How ‘The Inspection’ Tells Gay Marine’s Story During ‘Don’t Ask, Don’t Tell’

How ‘The Inspection’ Tells Gay Marine’s Story During ‘Don’t Ask, Don’t Tell’

Gabrielle Union and Jeremy Pope enter

Gabrielle Union and Jeremy Pope enter The Inspection. (Photo: A24 Films)

There are over 18 million military veterans in the United States, and each of them has their own unique story of what inspired them to enlist.

Elegance Bratton’s has to be one of the most incredible.

The Jersey City, NJ native was kicked out of his home at 16 for being gay and was homeless for 10 years. Then, in a desperate attempt to finally win the approval of his prison-officer mother, he joined the Marines.

“My mother always made me feel like I had no value because I was gay, and then I became homeless,” Bratton told Yahoo Entertainment during an interview about his powerful new film. The Inspectionwhich the veteran filmmaker wrote and directed about his true-life journey serving during the military’s controversial “Don’t Ask, Don’t Tell” era.

“So I felt like the world proved me right. And then I joined the Marine Corps and discovered that my worth was determined by my ability to protect the Marine on my left. And that was really, really empowering for me. It was the first time I felt that, not only did I have a purpose, but I had a place to belong… So even though it’s been hard to relive some of these things, I’ve been encouraged by that purpose, to show the public that the importance you are defined by your ability to protect those around you.”

In The InspectionBratton’s alter-ego, Ellis French, is confidently played by Tony and Emmy-nominated actor Jeremy Pope, best known for the TV series Stand and Hollywood. Pope fondly remembers his introductory Zoom call with Bratton, in which they talked about what it means to be an artist and what it means to be black and queer.

“And when I read that script, I wanted to keep Elegance,” says Pope. “I had so many questions because I also knew there was a cost to revealing your truth like this. Once you give something, you can’t take it back… That’s a very vulnerable, honest thing to do. But when I connected with him, I knew I wanted to be the one to make room for him to do that, to heal. And finally, what I found is that I was able to heal myself. I feel much stronger saying yes to this film and sharing this moment with Elegance.”

Director Elegance Bratton, from left, Gabrielle Union and Jeremy Pope arrive for the premiere of The Inspection at the Toronto International Film Festival in September.  (Photo: GEOFF ROBINS/AFP via Getty Images)

Director Elegance Bratton, from left, Gabrielle Union and Jeremy Pope arrive for the premiere of The Inspection at the Toronto International Film Festival in September. (Photo: GEOFF ROBINS/AFP via Getty Images)

The film is also deeply personal for Gabrielle Union, who delivers a haunting performance as Ellis’ harshly disapproving mother, Inez. Union and her husband, former NBA star Dwyane Wade, have become outspoken activists and supporters of the LGBTQ community since their teenage daughter Zaya came out as transgender in 2020.

“At first it was like ‘I live differently. What have I ever given to make anyone think I could do it convincingly?’ laughed Union. “And Elegance just insisted that he had the confidence in me that he knew that I [was] the only one who could do that. And I just started to believe him. And then I started doing the work, and instead of judging my characters, which I usually do… I had to find common ground with Inez. And that common ground is all the things we’re willing to do to be seen, to go that much further — to check in, to relate, to accept, to validate white supremacy. What are we willing to play with?’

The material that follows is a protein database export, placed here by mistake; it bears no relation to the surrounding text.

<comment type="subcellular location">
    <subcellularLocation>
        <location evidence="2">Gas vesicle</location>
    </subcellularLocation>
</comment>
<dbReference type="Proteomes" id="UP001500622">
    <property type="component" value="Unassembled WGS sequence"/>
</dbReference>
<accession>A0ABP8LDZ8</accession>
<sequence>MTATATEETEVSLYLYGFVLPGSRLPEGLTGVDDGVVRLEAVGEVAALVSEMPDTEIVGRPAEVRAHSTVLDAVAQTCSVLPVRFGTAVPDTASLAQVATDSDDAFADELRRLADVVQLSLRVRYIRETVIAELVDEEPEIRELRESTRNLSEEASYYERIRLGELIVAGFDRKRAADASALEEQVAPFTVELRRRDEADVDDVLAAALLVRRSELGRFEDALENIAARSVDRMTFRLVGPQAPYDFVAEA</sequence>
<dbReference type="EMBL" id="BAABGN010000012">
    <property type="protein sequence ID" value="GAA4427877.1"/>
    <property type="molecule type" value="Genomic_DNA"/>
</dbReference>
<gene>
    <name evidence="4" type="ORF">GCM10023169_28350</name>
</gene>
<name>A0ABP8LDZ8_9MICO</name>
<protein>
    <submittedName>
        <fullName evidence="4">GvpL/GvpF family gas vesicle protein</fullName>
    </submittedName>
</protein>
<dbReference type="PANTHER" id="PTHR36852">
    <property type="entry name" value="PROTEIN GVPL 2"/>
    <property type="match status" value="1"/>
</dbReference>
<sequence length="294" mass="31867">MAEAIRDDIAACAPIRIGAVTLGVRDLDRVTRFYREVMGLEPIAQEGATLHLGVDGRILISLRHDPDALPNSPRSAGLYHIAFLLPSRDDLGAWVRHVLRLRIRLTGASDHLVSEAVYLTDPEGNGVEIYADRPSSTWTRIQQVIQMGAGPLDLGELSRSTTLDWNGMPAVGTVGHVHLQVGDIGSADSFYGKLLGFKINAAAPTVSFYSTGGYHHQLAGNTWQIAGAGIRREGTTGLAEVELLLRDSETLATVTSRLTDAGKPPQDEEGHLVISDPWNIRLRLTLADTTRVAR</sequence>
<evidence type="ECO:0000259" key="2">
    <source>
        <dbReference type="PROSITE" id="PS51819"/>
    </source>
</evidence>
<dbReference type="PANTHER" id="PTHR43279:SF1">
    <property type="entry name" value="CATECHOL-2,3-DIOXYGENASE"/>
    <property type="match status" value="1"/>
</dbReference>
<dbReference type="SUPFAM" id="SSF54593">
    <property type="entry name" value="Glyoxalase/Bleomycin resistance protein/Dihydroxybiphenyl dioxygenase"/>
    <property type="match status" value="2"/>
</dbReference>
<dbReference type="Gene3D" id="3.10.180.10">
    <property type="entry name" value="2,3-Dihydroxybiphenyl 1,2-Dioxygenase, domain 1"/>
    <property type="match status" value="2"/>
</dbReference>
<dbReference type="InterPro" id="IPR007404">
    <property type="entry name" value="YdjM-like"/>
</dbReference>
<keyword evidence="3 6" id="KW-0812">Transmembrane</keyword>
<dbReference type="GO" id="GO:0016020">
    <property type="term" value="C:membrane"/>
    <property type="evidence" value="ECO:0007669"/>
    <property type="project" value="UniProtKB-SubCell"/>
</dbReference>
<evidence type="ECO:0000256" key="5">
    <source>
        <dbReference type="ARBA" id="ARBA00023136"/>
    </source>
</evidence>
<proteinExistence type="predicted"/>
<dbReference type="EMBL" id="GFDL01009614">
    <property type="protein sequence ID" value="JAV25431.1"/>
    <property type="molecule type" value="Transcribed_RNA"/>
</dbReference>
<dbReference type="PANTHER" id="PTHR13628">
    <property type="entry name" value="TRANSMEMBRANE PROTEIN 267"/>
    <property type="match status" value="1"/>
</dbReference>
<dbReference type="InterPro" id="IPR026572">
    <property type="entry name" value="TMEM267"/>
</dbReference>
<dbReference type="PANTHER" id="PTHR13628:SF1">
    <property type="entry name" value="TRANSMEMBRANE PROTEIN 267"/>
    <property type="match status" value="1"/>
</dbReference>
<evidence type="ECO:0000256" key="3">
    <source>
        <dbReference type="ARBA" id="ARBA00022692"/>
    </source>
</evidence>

Bratton, Pope and Union believe that a film like The Inspection has the power to change hearts and minds when it comes to parents struggling to accept their LGBTQ children, comfort gay youth, and more.

“This movie exists for anyone who’s ever felt downtrodden, who’s ever felt overlooked, to see themselves in Ellis and say, ‘You know what? I have it in me to do better. Everyone who tells me I’m worthless, that’s a lie,” says Bratton. “Every good thought you think about yourself, that’s the truth.”

“For me, seeing is believing,” Pope says. “And I hope that this gift that we gave in making this film is something tangible for people who have ever felt abandoned. And know that there is healing and there is love on the other side, and that you are more than enough. So I believe in my heart and in that truth that it will resonate with the people it’s supposed to resonate with and ultimately change their perspective.”

Adds Union: “I think hurt people hurt people and healed people have the ability to help heal other people. And I think some people will come in there as hurt and identify themselves. They will recognize how ugly and dark this behavior is and that they have missed out on amazing people and a deeper, different kind of love that encompasses. The love they think they can control by forcing their children and family members to be whatever they need. Hopefully over the course of the film, they will realize how bad and unnecessary this behavior is and begin to release this evil and move towards healing. Possible. I saw it. You just have to want to do differently and you have to want to love differently and you have to know that you really don’t lose anything by loving completely.”

The Inspection playing now

Leave a Reply

Your email address will not be published. Required fields are marked *